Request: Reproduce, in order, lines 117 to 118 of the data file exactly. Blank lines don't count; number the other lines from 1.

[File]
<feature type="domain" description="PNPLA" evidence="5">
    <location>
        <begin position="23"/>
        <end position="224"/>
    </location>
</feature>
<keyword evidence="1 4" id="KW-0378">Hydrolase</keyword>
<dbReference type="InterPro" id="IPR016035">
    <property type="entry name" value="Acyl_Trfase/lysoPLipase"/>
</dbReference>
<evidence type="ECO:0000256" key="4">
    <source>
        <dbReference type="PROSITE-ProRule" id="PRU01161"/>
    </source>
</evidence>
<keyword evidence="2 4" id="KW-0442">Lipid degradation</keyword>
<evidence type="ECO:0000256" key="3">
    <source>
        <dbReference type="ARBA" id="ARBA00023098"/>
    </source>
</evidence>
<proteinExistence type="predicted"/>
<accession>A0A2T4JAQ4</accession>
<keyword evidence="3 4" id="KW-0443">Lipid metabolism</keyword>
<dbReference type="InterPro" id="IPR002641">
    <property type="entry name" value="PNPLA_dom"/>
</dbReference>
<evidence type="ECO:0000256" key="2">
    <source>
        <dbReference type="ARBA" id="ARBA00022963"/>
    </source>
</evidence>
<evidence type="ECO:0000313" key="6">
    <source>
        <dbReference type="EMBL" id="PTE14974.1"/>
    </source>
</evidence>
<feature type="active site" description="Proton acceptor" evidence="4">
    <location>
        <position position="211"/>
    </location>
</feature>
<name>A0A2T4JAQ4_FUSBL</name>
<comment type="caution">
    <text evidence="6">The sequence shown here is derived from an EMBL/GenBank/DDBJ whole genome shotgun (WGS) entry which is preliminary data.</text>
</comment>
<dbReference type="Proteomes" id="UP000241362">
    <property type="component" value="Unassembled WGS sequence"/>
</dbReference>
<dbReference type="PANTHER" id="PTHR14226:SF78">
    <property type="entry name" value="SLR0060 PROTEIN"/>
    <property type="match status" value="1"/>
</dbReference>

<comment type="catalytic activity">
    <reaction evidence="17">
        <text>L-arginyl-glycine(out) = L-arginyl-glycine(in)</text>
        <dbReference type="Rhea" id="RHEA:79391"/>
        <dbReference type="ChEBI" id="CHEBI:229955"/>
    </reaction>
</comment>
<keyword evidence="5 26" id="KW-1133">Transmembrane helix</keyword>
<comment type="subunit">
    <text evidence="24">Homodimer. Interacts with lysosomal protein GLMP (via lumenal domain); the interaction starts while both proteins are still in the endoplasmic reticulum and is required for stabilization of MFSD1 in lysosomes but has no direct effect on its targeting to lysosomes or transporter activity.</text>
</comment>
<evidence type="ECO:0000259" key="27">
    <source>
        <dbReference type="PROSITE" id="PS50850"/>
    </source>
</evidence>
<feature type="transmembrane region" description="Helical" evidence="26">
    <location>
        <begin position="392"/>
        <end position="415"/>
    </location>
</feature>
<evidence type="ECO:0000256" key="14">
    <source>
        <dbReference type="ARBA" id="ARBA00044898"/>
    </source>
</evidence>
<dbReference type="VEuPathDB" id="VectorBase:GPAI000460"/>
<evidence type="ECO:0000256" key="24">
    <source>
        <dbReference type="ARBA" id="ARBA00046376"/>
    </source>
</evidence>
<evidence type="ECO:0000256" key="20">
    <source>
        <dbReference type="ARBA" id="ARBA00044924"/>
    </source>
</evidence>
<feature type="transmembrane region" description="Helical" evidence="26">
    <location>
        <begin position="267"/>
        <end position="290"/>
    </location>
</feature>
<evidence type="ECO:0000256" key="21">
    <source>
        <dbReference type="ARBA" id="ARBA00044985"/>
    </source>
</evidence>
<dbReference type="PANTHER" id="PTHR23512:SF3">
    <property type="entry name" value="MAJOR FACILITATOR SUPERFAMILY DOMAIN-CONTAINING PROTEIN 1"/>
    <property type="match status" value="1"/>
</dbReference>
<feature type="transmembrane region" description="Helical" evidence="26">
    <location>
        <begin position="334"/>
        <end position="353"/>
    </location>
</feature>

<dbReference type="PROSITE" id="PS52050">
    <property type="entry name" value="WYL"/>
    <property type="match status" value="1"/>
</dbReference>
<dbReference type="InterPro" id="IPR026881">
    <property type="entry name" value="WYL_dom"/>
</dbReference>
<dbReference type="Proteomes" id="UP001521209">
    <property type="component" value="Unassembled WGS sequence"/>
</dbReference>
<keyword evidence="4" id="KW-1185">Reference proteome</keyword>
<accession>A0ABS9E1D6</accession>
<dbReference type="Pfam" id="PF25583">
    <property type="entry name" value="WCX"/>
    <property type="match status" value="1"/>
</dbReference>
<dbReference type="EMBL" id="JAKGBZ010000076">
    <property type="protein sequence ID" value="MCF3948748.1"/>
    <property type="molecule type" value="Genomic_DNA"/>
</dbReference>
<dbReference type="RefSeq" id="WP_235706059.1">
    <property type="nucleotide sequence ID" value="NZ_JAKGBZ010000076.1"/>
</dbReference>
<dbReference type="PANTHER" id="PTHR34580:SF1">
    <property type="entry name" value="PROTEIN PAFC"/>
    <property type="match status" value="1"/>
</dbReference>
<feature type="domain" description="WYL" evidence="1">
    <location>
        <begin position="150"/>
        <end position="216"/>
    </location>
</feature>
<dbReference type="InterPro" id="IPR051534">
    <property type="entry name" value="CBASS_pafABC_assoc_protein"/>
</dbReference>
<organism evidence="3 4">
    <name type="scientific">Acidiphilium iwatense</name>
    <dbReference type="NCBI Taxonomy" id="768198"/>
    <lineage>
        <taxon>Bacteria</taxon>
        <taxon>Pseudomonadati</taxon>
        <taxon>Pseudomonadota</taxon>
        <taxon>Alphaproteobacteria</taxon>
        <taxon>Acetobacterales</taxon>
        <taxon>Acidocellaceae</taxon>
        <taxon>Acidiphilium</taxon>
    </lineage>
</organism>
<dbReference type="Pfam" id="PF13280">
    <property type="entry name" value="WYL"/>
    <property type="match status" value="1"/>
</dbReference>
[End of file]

<dbReference type="InterPro" id="IPR026881">
    <property type="entry name" value="WYL_dom"/>